## Atoms

This webpage is part of www.higgs-boson.org

#### Binding energy

The given example has been simplified because, strictly speaking, we should also take into account the equivalent
mass of various binding energies (m = E/c^{2}).
Solving this problem requires to understand the equivalence E=mc^{2} and the wave-particle duality.
Please see our Applications Webpage for E=mc^{2}, and our website www.wave-particle-duality.com.

#### Schrodinger Probability

As we know, the probability density of presence of an electron at one location and at a given time is calculated from the normalized square of Ψ(r,t), from the Schrodinger Equation. As a result, orbitals look more like a cloud of probability than like a perfect line, as shown on the figure of the atom drawn in the Mass Webpage. This figure is only a pedagogical drawing that must be interpreted with great care.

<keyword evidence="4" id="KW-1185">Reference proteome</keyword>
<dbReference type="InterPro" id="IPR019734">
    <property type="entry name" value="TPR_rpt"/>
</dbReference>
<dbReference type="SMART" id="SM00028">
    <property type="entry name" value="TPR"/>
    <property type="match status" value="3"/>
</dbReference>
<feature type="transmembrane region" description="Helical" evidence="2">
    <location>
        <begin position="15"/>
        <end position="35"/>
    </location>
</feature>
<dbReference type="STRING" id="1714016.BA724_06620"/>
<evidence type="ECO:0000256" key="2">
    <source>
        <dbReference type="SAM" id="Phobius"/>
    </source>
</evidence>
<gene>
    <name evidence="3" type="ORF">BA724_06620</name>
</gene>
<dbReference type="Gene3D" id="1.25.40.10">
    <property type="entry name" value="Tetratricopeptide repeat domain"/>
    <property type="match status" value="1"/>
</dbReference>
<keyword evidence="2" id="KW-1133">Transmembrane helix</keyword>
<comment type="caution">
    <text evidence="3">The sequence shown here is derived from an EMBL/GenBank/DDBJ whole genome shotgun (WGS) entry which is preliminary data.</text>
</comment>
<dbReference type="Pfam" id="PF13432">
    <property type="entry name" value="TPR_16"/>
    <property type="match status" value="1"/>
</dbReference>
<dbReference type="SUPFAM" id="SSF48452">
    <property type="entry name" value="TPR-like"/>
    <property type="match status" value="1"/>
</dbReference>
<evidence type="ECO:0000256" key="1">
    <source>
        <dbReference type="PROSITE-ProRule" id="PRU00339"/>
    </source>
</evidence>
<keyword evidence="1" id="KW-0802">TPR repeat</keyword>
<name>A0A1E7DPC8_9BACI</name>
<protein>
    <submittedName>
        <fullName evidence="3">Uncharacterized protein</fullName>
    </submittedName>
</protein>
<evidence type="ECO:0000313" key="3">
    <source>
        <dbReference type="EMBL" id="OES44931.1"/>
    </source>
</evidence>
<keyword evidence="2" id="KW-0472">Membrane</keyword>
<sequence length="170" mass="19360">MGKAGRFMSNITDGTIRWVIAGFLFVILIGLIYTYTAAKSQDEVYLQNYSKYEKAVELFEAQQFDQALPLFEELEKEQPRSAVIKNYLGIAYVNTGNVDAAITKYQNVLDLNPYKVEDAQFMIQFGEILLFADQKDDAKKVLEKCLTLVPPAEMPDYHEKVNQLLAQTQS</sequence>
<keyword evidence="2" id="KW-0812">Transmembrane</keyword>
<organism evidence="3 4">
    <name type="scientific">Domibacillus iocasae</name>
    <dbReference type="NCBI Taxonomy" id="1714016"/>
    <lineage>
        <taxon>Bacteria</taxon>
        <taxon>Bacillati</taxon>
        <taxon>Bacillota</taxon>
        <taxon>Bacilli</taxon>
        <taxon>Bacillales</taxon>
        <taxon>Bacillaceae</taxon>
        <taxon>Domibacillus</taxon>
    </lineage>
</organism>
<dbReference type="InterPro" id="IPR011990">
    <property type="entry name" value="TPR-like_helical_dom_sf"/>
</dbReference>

#### Orbitals

Some orbitals are not elliptic, other do not . This figure is only a pedagogical drawing that must be interpreted with great care. The form of orbitals depends of their level (1s, 2s...).

#### Special atoms

Some atoms, such as super-fluids, have particular characteristics not mentioned here.

#### Exceptions

We also have exceptions in some nuclei. For example, closed and open volumes may be mixed in the few nuclei having a halo (see the next note). However, all these exceptions can be explained and do not question the theory proposed here.